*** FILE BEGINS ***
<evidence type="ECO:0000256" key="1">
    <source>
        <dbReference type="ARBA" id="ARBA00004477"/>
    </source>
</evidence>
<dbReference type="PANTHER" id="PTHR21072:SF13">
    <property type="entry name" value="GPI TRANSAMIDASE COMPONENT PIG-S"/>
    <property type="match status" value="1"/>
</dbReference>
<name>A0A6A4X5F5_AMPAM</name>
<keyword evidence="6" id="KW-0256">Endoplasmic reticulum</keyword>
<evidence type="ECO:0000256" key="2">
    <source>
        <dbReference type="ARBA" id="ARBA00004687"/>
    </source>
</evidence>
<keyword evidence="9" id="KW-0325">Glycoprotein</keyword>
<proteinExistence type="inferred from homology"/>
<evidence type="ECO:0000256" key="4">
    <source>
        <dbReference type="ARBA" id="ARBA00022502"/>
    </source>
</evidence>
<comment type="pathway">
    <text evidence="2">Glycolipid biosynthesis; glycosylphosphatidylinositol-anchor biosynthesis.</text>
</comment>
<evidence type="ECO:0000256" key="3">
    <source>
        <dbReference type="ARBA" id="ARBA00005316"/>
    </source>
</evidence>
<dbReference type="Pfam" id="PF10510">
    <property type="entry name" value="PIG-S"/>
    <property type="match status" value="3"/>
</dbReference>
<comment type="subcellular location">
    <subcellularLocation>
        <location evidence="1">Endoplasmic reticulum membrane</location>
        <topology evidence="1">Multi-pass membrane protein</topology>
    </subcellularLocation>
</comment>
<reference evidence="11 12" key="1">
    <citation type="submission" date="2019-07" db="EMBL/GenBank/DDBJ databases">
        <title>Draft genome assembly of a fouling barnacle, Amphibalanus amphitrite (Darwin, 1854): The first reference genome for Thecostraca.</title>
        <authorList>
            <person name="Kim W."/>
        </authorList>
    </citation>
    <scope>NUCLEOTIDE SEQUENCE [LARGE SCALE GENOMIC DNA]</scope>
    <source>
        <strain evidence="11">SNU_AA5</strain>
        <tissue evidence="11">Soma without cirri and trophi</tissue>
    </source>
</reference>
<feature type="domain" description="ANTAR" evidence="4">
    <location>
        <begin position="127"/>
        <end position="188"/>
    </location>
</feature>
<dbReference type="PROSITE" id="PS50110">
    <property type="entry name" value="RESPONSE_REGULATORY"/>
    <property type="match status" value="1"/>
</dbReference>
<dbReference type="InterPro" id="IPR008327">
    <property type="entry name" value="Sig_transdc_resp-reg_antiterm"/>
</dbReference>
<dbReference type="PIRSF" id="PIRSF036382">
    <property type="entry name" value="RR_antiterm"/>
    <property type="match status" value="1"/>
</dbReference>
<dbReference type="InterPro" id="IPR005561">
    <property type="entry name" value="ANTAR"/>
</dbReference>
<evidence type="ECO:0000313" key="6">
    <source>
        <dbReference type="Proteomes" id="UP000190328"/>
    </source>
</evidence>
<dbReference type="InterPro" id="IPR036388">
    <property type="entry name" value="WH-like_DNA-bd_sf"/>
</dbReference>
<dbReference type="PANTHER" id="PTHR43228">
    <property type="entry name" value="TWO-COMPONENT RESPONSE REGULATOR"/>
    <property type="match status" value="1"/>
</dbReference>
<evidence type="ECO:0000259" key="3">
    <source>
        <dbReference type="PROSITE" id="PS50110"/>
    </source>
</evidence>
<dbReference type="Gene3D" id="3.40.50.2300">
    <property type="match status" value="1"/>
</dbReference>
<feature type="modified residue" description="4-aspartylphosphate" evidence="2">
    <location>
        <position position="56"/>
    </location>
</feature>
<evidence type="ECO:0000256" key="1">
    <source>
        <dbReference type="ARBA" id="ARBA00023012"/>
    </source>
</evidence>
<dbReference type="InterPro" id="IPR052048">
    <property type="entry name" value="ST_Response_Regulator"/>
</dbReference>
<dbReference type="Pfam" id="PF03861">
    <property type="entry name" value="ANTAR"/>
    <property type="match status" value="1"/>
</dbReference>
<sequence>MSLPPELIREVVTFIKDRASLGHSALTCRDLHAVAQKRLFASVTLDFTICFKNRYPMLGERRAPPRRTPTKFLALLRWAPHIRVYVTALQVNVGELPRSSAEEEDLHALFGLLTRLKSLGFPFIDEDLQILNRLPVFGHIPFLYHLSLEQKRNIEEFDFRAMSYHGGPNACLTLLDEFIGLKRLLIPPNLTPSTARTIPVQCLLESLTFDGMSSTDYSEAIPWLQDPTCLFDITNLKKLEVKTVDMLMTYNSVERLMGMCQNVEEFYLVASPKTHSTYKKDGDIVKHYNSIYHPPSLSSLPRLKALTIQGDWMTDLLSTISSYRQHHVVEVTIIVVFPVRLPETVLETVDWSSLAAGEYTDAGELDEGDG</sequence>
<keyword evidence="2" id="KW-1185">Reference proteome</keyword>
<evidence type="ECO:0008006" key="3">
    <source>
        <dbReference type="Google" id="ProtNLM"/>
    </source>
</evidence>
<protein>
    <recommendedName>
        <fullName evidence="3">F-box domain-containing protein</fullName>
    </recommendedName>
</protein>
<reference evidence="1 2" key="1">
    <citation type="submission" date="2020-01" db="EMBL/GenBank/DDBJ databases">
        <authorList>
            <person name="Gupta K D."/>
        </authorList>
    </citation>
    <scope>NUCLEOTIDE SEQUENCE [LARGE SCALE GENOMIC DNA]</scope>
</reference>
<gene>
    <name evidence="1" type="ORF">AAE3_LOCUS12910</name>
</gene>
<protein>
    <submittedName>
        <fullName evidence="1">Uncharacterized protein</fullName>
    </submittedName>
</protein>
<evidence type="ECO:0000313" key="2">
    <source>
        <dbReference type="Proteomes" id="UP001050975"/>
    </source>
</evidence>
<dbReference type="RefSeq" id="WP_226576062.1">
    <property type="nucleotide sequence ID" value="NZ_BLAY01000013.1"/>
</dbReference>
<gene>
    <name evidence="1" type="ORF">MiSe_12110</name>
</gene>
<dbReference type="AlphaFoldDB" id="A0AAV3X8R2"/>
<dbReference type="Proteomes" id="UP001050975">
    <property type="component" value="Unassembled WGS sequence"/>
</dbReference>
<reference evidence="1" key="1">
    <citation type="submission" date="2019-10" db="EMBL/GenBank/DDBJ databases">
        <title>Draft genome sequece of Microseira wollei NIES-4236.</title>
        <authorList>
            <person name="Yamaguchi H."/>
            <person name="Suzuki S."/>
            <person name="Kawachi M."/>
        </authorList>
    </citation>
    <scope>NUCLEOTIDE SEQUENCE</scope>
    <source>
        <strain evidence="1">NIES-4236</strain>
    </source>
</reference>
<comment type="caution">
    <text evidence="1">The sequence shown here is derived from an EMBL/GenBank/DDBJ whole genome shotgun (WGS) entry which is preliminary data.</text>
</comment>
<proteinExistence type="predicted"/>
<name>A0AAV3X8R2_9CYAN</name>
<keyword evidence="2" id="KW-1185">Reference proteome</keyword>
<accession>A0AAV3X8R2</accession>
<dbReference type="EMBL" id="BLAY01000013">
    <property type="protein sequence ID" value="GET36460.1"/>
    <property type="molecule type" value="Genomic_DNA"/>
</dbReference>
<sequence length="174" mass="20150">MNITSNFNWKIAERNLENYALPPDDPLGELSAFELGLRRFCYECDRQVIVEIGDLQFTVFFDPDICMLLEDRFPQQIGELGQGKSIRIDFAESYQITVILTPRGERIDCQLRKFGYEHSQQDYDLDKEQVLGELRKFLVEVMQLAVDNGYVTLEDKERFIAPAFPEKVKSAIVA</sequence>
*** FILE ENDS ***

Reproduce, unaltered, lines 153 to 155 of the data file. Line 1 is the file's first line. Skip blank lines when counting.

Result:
    <property type="component" value="Unassembled WGS sequence"/>
</dbReference>
<reference evidence="1" key="1">